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ADB Bringing Safer, Climate-Resilient Roads to Cambodia’s Poor Rural Areas
MANILA, PHILIPPINES - The Asian Development Bank (ADB) will provide nine poor rural provinces in Cambodia with year-round access to markets and social services through a $118 million project to provide a safer, cost-effective rural road network.
ADB’s Board of Directors approved a loan of $54 million equivalent, as part of a financing package for the Rural Roads Improvement Project II.
“Cambodia’s rural economy is increasingly dependent on the road network for income opportunities and access to services,” said Shihiru Date, an ADB Senior Transport Specialist. “This project to upgrade 729 kilometers of rural roads will provide safe, climate-resilient and cost effective roads in provinces that are home to a large portion of Cambodia’s poor.”
The rural road network has deteriorated due to lack of finance, poor maintenance, and increasing traffic. The project will upgrade these mostly gravel roads to paved condition in nine provinces—Banteay Meanchey, Battambang, Kampong Cham, Kampong Chhnang, Kampong Speu, Kampong Thom, Pursat, Siem Reap, and Takeo.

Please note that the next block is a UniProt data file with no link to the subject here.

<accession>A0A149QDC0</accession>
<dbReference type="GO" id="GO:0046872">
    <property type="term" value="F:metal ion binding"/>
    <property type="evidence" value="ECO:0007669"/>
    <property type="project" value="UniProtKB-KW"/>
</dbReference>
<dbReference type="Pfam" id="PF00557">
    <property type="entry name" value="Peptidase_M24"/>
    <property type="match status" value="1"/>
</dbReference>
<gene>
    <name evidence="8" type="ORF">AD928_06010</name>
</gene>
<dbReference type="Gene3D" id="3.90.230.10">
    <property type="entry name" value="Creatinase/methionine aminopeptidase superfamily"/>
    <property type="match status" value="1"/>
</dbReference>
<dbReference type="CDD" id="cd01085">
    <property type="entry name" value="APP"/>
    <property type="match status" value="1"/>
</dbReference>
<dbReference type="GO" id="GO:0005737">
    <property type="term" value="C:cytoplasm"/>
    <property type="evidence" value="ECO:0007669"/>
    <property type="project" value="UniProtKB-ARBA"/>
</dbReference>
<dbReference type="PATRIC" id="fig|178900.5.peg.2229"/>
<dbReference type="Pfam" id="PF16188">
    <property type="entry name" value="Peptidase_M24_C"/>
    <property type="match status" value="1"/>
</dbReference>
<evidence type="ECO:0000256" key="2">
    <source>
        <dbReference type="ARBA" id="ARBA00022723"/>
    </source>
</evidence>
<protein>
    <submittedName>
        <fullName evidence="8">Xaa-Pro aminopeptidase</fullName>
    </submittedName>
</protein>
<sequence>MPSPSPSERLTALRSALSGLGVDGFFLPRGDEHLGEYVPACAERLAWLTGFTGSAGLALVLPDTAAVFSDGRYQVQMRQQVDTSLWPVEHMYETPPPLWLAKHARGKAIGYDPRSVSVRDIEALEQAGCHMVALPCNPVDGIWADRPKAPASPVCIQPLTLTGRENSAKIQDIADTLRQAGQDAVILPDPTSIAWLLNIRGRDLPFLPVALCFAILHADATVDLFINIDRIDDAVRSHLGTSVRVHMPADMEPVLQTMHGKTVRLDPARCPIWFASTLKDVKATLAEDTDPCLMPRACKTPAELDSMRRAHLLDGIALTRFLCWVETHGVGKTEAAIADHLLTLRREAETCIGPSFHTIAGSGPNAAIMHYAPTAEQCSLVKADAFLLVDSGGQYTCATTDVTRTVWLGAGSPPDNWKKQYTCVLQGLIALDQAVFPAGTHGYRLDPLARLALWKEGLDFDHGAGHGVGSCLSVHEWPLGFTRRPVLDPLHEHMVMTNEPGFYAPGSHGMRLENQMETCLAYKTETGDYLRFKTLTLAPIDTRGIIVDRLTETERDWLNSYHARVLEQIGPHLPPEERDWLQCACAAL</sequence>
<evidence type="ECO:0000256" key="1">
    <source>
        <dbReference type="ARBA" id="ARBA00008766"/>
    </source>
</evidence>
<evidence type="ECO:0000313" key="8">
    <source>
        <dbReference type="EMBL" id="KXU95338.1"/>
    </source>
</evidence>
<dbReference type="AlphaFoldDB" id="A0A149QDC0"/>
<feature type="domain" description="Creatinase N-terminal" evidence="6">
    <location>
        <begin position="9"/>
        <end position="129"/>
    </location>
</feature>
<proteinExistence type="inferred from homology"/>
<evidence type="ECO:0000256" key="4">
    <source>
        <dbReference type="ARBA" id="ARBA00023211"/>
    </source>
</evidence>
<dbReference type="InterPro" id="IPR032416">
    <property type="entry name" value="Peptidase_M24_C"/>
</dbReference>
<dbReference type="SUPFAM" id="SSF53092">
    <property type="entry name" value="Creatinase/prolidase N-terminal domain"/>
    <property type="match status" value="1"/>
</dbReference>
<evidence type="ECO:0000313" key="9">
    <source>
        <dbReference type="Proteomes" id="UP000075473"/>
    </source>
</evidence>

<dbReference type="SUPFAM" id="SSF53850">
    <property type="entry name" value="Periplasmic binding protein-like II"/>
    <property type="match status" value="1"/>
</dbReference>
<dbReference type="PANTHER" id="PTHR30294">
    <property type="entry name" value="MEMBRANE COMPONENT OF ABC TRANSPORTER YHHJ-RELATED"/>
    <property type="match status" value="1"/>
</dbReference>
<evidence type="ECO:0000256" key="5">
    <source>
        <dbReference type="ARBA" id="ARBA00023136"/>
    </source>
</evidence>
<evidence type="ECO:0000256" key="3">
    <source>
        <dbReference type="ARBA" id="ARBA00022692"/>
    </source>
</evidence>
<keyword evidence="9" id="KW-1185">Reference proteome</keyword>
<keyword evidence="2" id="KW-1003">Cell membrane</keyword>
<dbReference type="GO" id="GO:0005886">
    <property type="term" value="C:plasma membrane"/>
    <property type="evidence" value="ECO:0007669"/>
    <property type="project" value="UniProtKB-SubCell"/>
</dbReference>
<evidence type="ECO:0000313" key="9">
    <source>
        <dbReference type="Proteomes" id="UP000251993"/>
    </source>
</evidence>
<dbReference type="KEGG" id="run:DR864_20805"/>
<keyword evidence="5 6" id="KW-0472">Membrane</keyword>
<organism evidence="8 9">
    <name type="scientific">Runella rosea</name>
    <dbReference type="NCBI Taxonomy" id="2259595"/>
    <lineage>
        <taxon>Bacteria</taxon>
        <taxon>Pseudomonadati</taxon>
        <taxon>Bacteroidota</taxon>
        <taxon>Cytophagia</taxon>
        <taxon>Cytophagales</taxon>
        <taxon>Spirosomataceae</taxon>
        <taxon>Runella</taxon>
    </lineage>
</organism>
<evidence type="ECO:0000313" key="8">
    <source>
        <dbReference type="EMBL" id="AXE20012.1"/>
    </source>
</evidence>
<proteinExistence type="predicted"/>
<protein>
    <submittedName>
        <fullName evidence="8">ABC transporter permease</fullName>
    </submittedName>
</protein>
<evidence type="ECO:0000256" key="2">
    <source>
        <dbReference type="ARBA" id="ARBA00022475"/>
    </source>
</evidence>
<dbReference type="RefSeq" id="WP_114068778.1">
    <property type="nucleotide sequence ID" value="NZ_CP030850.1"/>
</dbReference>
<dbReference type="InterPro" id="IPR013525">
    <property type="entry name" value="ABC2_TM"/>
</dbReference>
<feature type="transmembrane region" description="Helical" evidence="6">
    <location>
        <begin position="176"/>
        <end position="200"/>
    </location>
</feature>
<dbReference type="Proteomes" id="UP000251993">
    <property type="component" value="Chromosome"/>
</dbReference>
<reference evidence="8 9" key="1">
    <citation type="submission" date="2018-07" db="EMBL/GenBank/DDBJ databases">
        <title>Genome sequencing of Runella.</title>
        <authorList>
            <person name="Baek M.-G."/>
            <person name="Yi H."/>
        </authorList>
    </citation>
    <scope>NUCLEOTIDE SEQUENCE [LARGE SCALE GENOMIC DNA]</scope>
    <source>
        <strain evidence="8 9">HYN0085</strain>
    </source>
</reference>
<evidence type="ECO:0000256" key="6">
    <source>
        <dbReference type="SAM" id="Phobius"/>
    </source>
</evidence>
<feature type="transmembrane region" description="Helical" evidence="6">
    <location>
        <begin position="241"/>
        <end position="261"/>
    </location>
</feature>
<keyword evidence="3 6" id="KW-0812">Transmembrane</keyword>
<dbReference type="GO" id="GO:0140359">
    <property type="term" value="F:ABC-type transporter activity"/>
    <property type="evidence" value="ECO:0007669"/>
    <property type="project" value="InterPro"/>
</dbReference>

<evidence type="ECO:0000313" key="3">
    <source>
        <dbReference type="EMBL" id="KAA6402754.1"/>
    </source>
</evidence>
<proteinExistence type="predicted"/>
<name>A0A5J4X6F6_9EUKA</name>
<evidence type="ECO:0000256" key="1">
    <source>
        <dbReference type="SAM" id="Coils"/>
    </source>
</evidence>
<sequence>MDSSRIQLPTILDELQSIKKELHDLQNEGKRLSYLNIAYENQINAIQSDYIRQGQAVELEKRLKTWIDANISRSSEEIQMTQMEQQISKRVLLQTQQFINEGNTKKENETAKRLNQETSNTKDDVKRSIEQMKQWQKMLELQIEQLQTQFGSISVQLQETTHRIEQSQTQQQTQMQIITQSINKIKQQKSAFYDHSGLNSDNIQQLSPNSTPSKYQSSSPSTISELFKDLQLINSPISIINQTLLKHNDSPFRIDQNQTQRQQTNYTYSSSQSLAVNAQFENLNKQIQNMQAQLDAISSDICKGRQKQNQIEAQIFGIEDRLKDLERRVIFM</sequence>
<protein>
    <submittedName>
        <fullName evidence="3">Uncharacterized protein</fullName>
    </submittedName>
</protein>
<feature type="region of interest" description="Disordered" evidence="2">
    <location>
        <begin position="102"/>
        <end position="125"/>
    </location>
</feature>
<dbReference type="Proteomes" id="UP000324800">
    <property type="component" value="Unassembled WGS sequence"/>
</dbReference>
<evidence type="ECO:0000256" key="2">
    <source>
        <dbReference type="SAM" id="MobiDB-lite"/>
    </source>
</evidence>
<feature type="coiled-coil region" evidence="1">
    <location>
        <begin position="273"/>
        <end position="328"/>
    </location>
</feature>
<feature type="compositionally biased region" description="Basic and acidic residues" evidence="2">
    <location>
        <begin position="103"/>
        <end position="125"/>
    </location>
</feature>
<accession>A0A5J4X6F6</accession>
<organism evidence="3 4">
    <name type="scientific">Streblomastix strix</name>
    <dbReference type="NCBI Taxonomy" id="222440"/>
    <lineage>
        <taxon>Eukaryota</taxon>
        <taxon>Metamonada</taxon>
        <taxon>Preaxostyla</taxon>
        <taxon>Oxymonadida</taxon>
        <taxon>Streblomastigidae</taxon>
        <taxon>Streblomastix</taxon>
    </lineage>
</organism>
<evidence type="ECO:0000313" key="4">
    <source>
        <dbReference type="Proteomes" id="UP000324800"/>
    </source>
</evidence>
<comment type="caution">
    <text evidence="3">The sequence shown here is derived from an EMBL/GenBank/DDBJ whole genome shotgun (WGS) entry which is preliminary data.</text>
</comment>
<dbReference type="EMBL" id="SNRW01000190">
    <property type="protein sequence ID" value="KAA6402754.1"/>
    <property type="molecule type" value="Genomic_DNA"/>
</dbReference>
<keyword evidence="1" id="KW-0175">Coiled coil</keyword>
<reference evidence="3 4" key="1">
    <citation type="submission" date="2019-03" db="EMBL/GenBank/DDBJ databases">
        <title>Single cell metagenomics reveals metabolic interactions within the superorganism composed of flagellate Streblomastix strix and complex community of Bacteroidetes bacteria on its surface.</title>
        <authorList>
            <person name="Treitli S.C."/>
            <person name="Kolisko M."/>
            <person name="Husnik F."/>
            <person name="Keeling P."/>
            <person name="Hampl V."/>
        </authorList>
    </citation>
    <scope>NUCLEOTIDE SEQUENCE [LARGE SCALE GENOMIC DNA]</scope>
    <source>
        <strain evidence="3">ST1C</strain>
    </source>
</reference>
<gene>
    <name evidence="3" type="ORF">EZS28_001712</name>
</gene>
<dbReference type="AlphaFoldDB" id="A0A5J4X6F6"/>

The project builds on the work of ADB’s first Rural Roads Improvement Project, approved in 2010, which is upgrading more than 500 km of rural roads and carrying out road safety and institutional improvements.
Besides carrying out further road improvements, the project will continue the earlier program of rural road asset management to improve the overall institutional arrangements for maintenance. With overloading of cargo vehicles a major cause of damage to rural roads, the project will also extend axle-loading control programs.
Cambodia’s road crash rate has tripled since 2002, reaching 13.4 deaths per 100,000 inhabitants in 2012. Since improved roads allow for higher speeds, the project will extend the community-based rural road safety programs of the earlier project.
Climate change considerations are also being incorporated into the project design, given that rural roads are particularly vulnerable to extreme weather and flooding. Activities will include a community-based emergency management system for a group of five islands in the Mekong River that lack year-round connectivity, and a green planting program in all nine provinces under the project.
The $118 million financing package includes a parallel loan of $41 million from the Government of the Republic of Korea, a grant of $6.67 million from the Government of Australia, and grant cofinancing of $5.4 million from the Nordic Development Fund. ADB will administer both grants. The Government of Cambodia will finance the remaining $11.16 million cost of the project.